Property Division in a Connecticut Divorce
What is considered marital property in a Connecticut divorce?
Marital property in a Connecticut divorce includes all assets brought into the marriage, accumulated during the marriage, inherited during the marriage, and interests in other assets in which a party has an interest such as an irrevocable trust, a business or partnership, or a deferred compensation plan.
Is there such thing as “separate property” in Connecticut?
Connecticut does not recognize “separate property” claims by a spouse with respect to property either brought into the marriage or inherited during the marriage. A skillfully drafted prenuptial agreement can address this issue prior to a marriage. Additionally, the Court may take into consideration whether an asset was brought into the marriage or inherited by a spouse in determining how and to what extent it will be distributed as marital property in a divorce.
How will our assets be divided in a Connecticut divorce?
The process of divorce includes the division of marital property between the parties. The Court will divide assets such as bank accounts, brokerage accounts, personal property, business interests, retirement assets such as pensions, 401K and deferred compensation assets, and real property held by the parties. The division of property must be “equitable”, but not necessarily “equal”. Each party must sign a Sworn Financial Affidavit detailing his or her income, expenses, assets and liabilities. These Financial Affidavits will ultimately be filed with the Court and will form the basis of all financial orders, whether the case is resolved through settlement or litigation.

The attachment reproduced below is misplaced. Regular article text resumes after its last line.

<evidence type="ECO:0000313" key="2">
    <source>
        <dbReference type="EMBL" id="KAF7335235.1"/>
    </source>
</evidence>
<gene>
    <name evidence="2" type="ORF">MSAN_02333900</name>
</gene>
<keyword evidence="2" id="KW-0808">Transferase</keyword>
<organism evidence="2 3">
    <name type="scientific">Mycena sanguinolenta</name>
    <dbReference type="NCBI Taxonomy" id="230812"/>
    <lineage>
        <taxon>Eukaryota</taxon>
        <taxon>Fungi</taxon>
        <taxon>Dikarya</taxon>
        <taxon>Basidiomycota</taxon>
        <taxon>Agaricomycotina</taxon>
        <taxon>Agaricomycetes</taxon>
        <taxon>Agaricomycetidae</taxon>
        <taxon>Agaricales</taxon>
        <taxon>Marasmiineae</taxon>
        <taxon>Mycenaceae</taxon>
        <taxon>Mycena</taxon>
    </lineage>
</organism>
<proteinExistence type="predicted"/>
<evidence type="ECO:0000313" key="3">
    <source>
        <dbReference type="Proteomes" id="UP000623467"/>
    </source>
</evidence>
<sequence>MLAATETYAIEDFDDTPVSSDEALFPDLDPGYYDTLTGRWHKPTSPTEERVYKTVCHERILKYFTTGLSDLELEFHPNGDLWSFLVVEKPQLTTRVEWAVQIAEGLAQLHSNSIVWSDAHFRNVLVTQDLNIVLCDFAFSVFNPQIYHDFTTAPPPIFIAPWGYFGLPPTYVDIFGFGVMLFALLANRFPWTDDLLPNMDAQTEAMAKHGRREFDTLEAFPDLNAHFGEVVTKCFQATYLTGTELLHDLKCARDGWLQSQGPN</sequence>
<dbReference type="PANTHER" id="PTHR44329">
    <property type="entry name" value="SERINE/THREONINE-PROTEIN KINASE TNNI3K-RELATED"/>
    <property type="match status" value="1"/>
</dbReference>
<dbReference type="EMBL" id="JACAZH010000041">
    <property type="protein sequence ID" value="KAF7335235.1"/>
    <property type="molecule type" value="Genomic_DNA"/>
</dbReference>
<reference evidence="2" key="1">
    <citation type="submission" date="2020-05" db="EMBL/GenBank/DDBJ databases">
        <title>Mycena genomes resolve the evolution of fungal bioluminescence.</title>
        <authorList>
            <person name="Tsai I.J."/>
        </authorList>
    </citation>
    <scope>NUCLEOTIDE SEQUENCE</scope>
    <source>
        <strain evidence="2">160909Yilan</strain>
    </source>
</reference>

What factors will the Court consider in dividing our assets?
The Court may consider certain factors in dividing the marital estate, including the:
- length of the marriage;
- cause for the breakdown of the marriage;
- age and health of the parties;
- income, occupation, assets and liabilities of each party;
- opportunity for each party to acquire assets and income in the future; and
- the contribution of each of the parties in the acquisition, preservation or appreciation in value of his or her respective estates.
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Is Connecticut a “no fault” state in determining the division of property in my divorce?
While Connecticut is a “no fault” state in terms of not having to prove fault in order to be entitled to a divorce, the Connecticut court may consider “fault” that caused the breakdown of the marriage in determining property distribution. In some instances, the Court may compensate the spouse not found to be at fault by giving that spouse a greater share of the marital estate in a divorce.
Will I need an expert to assist in valuing our assets?
In some instances, the financial affidavits submitted by the parties are insufficient to analyze the value and extent of the marital assets. In these instances, it may be necessary to employ a forensic accountant and/or business valuation expert to assist in locating assets which may be hidden by a spouse, to value a business owned by a spouse, or to trace monies which may have been wrongfully dissipated by a spouse.